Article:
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bounty

Pronunciation: /ˈbaʊnti/

Translation of bounty in Spanish:

noun/nombre (plural -ties)

  • 2 countable/numerable (reward) recompensa (feminine)
    Example sentences
    • He never took his seat though, rather spending his time in exile with a bounty on his head and a growing conviction that he had a religious mission to save his people, causing many to question his sanity.
    • Luckily, she doesn't have that much screen time as the group tracks a bio-terrorist with a huge bounty on his head.
    • Also, if you will remember I am a bounty hunter and you have quite the bounty on your head.
    Example sentences
    • In November the French began to offer a bounty to encourage shipments, and by the summer of 1789 Philadelphia and New York wheat prices were reaching the high end of their postwar range.
    • The second strand was the payment of export bounties to domestic farmers when the price of grain fell below a certain point.
    • What is clear is that England ceased from about the 1670s to be a net importer of grain and became an exporter; indeed, bounties had to be introduced to ensure that surplus stocks were not hoarded.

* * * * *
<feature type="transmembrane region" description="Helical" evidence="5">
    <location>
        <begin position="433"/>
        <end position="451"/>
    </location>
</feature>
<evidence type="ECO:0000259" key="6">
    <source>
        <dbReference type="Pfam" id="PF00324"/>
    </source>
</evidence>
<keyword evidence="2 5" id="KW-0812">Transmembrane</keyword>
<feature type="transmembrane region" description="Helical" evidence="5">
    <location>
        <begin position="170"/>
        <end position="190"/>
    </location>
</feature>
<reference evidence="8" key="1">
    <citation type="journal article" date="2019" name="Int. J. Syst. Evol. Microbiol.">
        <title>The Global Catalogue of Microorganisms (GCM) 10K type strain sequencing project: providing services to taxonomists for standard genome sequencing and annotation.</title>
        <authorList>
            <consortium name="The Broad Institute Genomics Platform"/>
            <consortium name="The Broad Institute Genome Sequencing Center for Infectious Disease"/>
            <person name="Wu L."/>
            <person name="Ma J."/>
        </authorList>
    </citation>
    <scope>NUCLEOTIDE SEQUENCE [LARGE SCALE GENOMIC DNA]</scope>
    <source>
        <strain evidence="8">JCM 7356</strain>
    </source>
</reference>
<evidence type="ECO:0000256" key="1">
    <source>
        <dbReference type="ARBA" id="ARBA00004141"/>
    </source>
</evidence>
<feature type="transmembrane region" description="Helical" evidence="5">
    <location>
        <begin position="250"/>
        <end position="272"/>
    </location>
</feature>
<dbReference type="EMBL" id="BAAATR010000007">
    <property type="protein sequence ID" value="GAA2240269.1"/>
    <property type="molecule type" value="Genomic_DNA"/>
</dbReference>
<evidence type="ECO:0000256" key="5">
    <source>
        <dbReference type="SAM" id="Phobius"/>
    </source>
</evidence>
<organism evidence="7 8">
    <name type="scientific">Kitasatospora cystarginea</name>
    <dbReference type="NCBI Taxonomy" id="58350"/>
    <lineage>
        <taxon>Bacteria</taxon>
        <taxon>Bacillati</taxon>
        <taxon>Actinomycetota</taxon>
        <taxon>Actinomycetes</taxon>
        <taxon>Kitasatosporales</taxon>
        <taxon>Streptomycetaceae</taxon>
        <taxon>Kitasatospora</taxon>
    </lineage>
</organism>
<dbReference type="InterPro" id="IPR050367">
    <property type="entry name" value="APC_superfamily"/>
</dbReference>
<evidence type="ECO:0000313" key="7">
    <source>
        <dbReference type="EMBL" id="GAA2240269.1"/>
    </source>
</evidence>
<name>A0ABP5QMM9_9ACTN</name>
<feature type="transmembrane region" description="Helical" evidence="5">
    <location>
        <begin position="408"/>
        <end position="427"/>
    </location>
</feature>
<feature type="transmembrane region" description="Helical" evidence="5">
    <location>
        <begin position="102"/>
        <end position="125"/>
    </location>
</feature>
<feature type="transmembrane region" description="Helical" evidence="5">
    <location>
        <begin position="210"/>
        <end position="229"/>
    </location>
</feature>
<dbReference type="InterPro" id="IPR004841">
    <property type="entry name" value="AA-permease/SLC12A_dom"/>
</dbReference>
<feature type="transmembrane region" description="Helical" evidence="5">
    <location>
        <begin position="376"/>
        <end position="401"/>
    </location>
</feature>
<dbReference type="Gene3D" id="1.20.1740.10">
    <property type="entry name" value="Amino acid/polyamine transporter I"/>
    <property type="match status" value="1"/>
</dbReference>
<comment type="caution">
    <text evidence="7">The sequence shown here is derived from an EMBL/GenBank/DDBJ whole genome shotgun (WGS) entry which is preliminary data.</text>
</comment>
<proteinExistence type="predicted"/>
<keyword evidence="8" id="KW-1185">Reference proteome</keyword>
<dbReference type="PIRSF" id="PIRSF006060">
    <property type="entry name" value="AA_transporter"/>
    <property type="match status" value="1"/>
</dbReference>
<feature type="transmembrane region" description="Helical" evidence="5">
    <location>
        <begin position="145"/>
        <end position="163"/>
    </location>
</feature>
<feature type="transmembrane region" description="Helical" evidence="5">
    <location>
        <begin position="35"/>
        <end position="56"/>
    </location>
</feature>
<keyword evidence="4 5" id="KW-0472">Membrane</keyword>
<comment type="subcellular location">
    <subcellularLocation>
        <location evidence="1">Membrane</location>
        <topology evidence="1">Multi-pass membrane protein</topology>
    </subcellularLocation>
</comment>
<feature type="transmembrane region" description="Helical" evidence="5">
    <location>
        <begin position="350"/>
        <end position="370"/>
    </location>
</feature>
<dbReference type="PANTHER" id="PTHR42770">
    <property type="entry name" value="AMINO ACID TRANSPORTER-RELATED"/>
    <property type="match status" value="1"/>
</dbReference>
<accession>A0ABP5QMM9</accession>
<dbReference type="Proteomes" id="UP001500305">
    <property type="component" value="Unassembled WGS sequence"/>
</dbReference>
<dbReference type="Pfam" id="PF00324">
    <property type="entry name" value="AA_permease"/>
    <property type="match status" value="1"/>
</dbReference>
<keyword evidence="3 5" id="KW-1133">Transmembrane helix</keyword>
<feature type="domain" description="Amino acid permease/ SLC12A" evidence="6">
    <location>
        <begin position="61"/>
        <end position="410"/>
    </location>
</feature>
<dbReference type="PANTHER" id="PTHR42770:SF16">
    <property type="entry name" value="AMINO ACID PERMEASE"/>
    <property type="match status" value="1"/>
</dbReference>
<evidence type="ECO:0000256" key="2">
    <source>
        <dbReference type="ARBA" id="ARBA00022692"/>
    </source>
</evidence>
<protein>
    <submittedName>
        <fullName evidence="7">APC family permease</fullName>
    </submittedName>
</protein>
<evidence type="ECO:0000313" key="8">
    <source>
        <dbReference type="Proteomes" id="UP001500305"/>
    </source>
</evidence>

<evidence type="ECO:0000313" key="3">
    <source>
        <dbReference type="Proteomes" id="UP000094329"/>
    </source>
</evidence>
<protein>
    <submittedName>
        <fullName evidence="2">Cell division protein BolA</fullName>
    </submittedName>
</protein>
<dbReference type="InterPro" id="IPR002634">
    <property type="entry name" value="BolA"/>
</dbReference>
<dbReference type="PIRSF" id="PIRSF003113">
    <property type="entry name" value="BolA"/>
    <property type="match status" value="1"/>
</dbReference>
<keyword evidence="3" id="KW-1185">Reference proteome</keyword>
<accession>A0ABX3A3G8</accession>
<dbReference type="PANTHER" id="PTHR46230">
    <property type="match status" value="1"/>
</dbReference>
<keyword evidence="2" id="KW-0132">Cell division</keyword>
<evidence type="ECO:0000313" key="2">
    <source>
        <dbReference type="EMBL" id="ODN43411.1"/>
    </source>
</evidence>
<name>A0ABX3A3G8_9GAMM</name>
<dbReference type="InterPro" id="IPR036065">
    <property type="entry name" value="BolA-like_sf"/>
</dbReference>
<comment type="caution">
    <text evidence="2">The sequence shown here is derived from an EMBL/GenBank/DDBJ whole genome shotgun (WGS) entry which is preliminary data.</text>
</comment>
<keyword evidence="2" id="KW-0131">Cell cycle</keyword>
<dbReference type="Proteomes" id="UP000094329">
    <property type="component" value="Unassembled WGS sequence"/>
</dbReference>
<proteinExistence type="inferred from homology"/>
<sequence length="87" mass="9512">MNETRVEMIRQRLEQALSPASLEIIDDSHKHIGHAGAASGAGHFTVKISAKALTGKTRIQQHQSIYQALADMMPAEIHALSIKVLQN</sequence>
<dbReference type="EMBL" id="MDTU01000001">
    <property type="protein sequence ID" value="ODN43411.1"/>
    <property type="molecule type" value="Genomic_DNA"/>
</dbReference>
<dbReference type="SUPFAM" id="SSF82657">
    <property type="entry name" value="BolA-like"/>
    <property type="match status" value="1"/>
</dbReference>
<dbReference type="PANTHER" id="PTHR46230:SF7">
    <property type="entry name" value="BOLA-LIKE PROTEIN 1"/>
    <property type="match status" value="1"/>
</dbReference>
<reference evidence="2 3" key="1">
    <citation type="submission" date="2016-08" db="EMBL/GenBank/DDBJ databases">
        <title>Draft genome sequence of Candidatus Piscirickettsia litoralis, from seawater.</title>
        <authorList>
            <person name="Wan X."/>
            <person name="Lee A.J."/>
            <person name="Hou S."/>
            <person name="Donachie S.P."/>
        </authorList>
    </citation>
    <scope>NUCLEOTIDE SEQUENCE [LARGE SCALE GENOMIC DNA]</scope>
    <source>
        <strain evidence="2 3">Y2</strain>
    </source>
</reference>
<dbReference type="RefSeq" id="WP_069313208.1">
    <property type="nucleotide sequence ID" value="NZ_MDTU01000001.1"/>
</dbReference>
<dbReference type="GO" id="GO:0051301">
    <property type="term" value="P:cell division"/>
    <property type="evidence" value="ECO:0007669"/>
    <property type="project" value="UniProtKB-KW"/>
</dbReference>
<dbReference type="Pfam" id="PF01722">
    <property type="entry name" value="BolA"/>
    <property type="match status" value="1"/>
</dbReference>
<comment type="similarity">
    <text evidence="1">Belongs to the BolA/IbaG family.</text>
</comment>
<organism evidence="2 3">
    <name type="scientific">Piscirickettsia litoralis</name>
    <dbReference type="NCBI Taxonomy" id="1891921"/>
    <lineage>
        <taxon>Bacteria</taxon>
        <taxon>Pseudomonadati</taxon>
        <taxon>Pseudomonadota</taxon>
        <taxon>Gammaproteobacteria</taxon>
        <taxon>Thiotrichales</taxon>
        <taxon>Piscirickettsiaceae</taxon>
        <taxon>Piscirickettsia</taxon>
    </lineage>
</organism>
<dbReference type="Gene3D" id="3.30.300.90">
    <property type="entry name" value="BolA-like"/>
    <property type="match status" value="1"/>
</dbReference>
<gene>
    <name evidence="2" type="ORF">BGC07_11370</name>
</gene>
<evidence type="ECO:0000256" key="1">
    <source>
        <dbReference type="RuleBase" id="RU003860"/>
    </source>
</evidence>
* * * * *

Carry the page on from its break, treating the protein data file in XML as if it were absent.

Example sentences
    • Congress approved enlistment bounties totaling $40 for regular recruits plus three months pay in advance and 160 acres of land.
    • For example, why, in that most patriotic of years, was the new U.S. government compelled to lure recruits with promises of bounties, clothing, and land?
    • The 1917 draft law prohibited enlistment bounties and personal substitution, but did authorize deferments on the grounds of dependency or essential work in industry or agriculture.

Definition of bounty in:

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Cultural fact of the day

Did you know that Antena 3 was Spain's first private television channel? It began broadcasting in 1989. Its proprietors include the conservative newspapers La Vanguardia and ABC.